More than three decades of problems with rowdy bars on Lower Park Street continue, a seemingly perpetual nuisance for neighbors and a continuing need for police to monitor employee and patron activity more than they might at other downtown clubs.

On Tuesday, the Lewiston City Council put Club Karma at Altera on probation. Police have received at least 10 disturbance or disorderly complaints since the self-described “go-go” club opened in January, and there have been a handful of arrests for disorderly conduct, assault and indecent exposure.

The club has also repeatedly allowed underage drinking and, on March 9 when police were called there for a disturbance, club employees were hustling underage drinkers out the back door.

Club Karma is not the trouble spot the Midnight Blues Club across the river was — with 18 assaults, 22 fights and 21 complaints of disorderly conduct in 2006 — when the Auburn City Council threatened to shut it down. But it’s not exactly the place of good emanations its name might suggest.

In Lewiston and in Auburn, when clubs and bars have become hot spots of criminal activity, recommendations to force better behavior have always been the same:

• Hire more bouncers and offer them better training.

• Hire police officers to patrol the club or bar floor.

• Install security cameras so patrons know they are being monitored.

• Limit or alternate hours of operation.

In every case when local bars or clubs have been subject to potential closure, and these recommendations have been foisted, the businesses eventually closed, curtailing entertainment options in the Twin Cities.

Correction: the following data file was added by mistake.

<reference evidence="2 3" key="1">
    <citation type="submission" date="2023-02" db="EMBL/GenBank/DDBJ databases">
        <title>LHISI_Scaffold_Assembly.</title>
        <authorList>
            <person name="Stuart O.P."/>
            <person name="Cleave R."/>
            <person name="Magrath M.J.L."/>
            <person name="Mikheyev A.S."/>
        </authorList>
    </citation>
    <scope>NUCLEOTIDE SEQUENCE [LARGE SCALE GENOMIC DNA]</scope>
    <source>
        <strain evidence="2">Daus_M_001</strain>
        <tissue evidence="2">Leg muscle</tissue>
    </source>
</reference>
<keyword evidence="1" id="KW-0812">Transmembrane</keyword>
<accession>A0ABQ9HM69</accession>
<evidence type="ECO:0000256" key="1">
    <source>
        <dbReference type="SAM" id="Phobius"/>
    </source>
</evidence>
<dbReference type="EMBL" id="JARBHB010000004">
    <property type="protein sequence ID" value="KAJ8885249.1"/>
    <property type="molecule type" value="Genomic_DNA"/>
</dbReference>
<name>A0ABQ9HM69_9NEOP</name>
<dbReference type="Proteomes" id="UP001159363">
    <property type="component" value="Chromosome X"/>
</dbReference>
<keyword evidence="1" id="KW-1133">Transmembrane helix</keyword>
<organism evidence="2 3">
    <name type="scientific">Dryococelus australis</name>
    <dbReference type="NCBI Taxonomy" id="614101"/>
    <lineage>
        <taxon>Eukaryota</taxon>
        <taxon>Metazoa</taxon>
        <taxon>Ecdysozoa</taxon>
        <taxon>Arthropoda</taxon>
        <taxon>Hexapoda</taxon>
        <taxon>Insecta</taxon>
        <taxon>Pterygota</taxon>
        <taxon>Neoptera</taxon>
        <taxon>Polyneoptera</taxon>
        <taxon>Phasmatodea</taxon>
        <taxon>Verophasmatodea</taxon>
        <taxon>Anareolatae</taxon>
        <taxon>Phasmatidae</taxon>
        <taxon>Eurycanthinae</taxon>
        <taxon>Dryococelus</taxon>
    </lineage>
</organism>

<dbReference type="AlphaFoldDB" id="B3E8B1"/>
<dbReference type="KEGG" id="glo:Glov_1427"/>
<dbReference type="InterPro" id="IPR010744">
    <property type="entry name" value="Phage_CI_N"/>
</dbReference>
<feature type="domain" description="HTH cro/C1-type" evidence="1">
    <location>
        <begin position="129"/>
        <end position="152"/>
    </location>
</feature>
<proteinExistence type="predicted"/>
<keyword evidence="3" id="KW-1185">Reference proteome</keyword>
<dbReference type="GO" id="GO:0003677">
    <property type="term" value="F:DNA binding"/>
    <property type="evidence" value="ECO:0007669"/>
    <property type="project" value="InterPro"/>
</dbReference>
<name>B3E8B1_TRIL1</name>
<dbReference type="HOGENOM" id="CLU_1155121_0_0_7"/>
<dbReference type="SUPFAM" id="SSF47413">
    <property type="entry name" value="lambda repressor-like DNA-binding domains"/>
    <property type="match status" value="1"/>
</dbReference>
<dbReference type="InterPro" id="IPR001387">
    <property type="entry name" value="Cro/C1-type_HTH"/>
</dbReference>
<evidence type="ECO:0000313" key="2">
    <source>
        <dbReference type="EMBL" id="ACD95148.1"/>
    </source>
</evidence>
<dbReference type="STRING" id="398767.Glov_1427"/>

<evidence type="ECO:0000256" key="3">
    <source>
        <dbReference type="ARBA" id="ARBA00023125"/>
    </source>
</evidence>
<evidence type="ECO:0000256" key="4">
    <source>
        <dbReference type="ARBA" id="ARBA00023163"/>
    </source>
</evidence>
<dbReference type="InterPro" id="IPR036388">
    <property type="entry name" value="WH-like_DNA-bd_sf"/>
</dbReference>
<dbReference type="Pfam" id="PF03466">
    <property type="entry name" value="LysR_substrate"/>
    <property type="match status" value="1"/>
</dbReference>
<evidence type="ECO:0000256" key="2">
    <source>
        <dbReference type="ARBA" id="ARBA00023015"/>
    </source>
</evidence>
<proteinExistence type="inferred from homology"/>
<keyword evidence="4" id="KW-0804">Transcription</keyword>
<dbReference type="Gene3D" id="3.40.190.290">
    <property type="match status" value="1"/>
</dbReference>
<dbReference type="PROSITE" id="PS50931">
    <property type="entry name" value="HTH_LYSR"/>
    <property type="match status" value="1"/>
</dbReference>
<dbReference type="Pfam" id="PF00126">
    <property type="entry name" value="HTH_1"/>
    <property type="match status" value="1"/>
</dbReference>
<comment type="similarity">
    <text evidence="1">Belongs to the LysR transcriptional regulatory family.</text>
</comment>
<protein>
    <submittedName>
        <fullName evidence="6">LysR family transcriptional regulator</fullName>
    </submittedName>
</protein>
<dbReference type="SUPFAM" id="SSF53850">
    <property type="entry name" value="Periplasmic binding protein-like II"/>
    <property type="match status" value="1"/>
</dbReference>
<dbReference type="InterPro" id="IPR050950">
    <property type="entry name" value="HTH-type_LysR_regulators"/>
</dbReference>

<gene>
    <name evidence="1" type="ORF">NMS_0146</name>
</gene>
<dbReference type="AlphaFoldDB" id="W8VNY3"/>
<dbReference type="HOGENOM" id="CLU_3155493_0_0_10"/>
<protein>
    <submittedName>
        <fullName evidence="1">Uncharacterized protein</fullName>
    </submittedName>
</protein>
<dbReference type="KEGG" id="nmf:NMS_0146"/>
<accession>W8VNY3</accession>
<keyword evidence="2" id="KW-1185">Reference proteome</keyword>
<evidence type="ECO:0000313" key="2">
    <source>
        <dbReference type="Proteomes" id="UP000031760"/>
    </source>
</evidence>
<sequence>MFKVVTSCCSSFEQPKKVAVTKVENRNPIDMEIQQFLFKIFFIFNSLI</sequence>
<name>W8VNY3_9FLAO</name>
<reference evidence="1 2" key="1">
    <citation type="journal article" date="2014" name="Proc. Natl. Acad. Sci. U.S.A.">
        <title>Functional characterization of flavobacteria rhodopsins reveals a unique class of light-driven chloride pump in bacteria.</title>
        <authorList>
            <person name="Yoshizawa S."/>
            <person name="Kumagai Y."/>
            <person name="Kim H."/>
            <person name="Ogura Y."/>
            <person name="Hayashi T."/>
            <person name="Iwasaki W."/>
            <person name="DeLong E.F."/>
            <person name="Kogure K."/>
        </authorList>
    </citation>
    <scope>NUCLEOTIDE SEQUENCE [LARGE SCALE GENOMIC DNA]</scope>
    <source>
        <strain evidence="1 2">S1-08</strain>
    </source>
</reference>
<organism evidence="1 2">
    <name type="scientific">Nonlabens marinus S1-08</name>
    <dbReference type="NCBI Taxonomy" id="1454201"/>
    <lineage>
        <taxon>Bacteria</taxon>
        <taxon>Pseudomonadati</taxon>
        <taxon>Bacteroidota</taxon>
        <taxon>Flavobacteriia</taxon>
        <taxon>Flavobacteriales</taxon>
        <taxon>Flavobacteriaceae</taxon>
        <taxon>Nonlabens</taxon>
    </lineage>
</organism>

That’s a shame.

Not every bar or club has an unruly reputation, which is proof that some — actually, most — of these businesses can conduct themselves with decorum.

Government-forced shuttering of clubs is not productive from an economic standpoint, nor does it do anything to enhance the downtown social scene.

In 2007, Lewiston’s Planning Board was on the verge of banning all bars on Park Street when troubles at Club Adrenaline and the Blue Elephant spilled into the street. Instead, the city voted not to renew bar owners’ respective liquor licenses, and — without the ability to serve booze — both places quickly closed.

Then, after weeks of discussion in which the council seemed reluctant to hamstring the future of Park Street or future bar owners based on complaints about two trouble bars, councilors adopted a 90-day moratorium on new liquor licenses on Park Street. So, at least for a time, residents of the Oak Street Park apartments were not bothered by noise and drunken antics.

Other businesses have come and gone in this section of Park Street; Club Karma is the latest arrival.

The three-story club has interesting service options, with food and nonalcoholic drinks for underage patrons on the first floor; dancing, alcoholic drinks and a go-go dancer’s platform on the second floor; and a VIP lounge with bottle service on the third floor.

It’s not unlike the tiered services that had been available at New York’s popular Studio 54 in the late 1970s, attracting a variety of clients who wanted different things in a nightclub.

Fundamentally, nightclubs are for-profit businesses and owners offer services for one reason: to bring patrons and their dollars in the front door.

Club Karma’s got a cool idea going, but it’s only going to be able to keep its doors open if it gets the bad behavior under control.

We support a downtown club scene because the Twin Cities need a vibrant nightlife. But, Park Street is not just a commercial strip. It’s also a residential neighborhood.

Club Karma has a responsibility to be a good neighbor. It’s just smart business.

Sun Journal, Lewiston (June 22)